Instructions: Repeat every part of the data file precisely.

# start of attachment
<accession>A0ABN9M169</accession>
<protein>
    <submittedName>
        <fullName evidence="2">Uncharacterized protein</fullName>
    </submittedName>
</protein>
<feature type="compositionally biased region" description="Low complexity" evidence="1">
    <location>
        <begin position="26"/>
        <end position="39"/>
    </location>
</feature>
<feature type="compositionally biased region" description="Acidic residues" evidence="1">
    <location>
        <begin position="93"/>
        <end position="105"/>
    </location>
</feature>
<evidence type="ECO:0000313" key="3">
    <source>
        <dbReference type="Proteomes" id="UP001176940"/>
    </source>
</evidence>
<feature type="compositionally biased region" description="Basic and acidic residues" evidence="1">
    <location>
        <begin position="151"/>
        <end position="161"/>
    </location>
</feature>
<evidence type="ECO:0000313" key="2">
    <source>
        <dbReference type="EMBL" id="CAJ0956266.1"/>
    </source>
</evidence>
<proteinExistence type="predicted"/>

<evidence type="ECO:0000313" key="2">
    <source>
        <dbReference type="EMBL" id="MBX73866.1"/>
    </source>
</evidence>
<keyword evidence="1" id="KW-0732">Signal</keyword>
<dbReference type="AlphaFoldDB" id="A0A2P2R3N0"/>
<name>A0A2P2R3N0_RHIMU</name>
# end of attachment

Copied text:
<accession>A0ABN9M169</accession>
<protein>
    <submittedName>
        <fullName evidence="2">Uncharacterized protein</fullName>
    </submittedName>
</protein>
<feature type="compositionally biased region" description="Low complexity" evidence="1">
    <location>
        <begin position="26"/>
        <end position="39"/>
    </location>
</feature>
<feature type="compositionally biased region" description="Acidic residues" evidence="1">
    <location>
        <begin position="93"/>
        <end position="105"/>
    </location>
</feature>
<evidence type="ECO:0000313" key="3">
    <source>
        <dbReference type="Proteomes" id="UP001176940"/>
    </source>
</evidence>
<feature type="compositionally biased region" description="Basic and acidic residues" evidence="1">
    <location>
        <begin position="151"/>
        <end position="161"/>
    </location>
</feature>
<evidence type="ECO:0000313" key="2">
    <source>
        <dbReference type="EMBL" id="CAJ0956266.1"/>
    </source>
</evidence>
<proteinExistence type="predicted"/>

<evidence type="ECO:0000313" key="2">
    <source>
        <dbReference type="EMBL" id="MBX73866.1"/>
    </source>
</evidence>
<keyword evidence="1" id="KW-0732">Signal</keyword>
<dbReference type="AlphaFoldDB" id="A0A2P2R3N0"/>
<name>A0A2P2R3N0_RHIMU</name>